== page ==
As a result, that employment income benefits from double non-taxation, which the South African Treasury believes “appears to be excessively generous”.
The proposal was outlined by finance minister Pravin Gordhan in South Africa’s Budget last month.
If approved, it will mean that foreign employment income will only be exempt from taxation in South Africa if it is taxed in the foreign country.
Those working in the UAE will be among those hit by the change.
One person working in Dubai wrote to South African media outlet Fin24 to express his concerns. “The new proposal on taxing those of us who live abroad in countries where are not taxed on our income has us all very worried.”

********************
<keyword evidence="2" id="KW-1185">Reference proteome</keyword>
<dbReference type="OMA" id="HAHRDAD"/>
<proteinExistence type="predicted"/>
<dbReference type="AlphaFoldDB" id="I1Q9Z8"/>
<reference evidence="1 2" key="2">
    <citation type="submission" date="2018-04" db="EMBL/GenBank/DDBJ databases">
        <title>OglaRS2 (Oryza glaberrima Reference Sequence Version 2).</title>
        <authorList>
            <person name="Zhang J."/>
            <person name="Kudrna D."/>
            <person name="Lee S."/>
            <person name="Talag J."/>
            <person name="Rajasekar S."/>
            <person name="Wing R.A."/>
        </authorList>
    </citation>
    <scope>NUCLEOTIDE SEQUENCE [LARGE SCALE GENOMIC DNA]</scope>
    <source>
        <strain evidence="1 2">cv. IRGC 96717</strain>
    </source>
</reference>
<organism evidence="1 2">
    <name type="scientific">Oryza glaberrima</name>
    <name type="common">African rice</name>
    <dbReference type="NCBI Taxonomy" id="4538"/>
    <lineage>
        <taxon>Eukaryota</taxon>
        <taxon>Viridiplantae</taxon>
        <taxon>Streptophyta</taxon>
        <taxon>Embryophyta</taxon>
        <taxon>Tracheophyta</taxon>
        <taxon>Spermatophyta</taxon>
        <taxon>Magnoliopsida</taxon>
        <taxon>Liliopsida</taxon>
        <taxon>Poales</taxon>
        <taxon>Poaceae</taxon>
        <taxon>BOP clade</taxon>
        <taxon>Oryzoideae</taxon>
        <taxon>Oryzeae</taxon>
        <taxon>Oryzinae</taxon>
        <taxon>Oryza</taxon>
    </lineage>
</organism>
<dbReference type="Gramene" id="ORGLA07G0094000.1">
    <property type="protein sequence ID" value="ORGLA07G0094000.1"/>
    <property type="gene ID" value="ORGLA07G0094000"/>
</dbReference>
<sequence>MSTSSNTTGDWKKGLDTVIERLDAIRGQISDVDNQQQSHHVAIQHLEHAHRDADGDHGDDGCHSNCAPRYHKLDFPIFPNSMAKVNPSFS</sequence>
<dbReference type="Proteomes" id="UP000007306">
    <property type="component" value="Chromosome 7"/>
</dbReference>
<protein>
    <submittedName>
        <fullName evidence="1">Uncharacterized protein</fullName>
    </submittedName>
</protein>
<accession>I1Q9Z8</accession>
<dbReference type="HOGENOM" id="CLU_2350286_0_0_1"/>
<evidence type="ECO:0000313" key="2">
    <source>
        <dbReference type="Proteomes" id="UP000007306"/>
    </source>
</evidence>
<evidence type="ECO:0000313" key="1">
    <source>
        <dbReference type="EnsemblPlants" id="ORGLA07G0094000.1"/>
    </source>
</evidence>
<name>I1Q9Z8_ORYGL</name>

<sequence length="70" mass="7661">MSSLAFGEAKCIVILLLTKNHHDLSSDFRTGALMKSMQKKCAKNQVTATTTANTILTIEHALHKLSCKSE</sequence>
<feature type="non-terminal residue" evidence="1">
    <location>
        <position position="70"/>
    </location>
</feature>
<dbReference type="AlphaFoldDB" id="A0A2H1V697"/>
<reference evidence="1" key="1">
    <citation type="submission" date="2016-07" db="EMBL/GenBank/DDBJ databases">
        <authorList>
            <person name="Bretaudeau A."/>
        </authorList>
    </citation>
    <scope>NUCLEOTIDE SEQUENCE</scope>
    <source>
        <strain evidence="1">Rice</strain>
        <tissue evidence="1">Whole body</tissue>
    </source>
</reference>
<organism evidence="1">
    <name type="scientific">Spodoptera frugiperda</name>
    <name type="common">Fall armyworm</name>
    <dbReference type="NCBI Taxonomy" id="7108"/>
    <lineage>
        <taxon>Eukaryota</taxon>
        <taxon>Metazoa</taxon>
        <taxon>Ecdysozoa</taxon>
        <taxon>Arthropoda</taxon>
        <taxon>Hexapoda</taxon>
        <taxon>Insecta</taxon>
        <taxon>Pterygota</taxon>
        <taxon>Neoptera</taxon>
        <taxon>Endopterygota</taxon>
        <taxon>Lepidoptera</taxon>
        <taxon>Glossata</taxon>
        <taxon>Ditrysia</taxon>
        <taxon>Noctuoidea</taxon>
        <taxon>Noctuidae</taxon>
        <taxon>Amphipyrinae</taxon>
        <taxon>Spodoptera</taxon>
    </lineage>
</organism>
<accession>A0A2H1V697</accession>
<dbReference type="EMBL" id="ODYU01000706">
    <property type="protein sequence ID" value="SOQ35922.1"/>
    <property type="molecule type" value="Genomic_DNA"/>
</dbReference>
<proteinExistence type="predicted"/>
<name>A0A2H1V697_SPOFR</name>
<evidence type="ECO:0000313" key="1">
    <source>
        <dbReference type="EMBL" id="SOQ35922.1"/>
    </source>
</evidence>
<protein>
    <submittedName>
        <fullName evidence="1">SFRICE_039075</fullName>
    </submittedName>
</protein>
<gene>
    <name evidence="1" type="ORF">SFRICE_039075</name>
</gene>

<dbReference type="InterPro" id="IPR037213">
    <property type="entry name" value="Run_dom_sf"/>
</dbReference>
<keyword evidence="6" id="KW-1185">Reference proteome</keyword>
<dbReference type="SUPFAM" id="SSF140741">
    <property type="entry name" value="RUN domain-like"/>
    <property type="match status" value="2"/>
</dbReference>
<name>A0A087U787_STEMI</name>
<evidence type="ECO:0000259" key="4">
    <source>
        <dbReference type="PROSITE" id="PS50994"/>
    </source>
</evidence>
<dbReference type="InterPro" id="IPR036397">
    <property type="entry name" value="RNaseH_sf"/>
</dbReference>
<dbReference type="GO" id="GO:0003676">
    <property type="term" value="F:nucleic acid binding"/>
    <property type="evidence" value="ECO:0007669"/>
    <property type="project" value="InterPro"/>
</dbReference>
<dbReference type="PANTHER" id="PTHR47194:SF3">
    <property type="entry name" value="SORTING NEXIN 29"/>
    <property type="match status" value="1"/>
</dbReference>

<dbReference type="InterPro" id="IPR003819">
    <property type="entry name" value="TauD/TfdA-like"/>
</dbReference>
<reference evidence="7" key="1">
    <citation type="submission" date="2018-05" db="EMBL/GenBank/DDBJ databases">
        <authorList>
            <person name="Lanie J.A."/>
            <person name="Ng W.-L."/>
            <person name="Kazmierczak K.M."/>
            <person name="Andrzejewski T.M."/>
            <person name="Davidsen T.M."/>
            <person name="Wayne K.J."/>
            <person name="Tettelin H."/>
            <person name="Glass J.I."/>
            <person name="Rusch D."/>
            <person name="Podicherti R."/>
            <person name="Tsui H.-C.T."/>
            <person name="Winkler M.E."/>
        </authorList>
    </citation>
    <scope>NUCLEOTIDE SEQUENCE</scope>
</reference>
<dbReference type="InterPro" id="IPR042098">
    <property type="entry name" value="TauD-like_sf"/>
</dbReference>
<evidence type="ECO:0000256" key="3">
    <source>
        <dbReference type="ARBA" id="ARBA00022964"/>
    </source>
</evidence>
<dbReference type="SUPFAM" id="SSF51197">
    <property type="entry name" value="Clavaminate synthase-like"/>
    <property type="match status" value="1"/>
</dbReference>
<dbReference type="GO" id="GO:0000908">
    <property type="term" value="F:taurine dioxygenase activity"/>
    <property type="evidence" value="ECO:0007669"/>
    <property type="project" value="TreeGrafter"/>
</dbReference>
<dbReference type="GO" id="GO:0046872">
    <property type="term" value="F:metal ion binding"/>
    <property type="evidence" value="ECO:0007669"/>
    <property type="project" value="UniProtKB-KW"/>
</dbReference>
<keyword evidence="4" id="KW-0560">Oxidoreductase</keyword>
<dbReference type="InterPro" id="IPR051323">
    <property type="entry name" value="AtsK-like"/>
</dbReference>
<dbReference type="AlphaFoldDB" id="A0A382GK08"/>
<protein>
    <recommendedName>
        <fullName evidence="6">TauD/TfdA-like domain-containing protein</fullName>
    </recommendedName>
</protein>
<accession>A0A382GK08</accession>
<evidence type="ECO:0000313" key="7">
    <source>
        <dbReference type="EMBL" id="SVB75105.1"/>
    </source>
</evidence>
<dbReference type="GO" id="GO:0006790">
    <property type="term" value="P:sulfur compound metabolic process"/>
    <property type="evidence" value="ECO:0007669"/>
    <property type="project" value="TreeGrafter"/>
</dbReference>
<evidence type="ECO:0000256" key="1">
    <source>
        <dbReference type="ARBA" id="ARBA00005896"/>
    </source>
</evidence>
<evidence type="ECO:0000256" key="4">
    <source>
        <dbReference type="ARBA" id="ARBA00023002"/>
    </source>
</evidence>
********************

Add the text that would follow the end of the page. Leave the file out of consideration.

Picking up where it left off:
The Treasury told the media outlet that draft legislation on the proposed tax will be published later in the year for further consultation.
Under pressure to target the wealthy as he battles weak tax receipts, Gordhan outlined a number of proposals aimed at boosting South Africa’s tax take, which has been ZAR30bn (£1.9bn, $2.3bn, €2.2bn) less than expected this financial year.
He announced a new top tax bracket of 45% that is expected to hit around 100,000 people, including some of the thousands of British expats living in South Africa.
Another significant proposal related to a 20% increase in the rate of dividends withholding tax (DWT).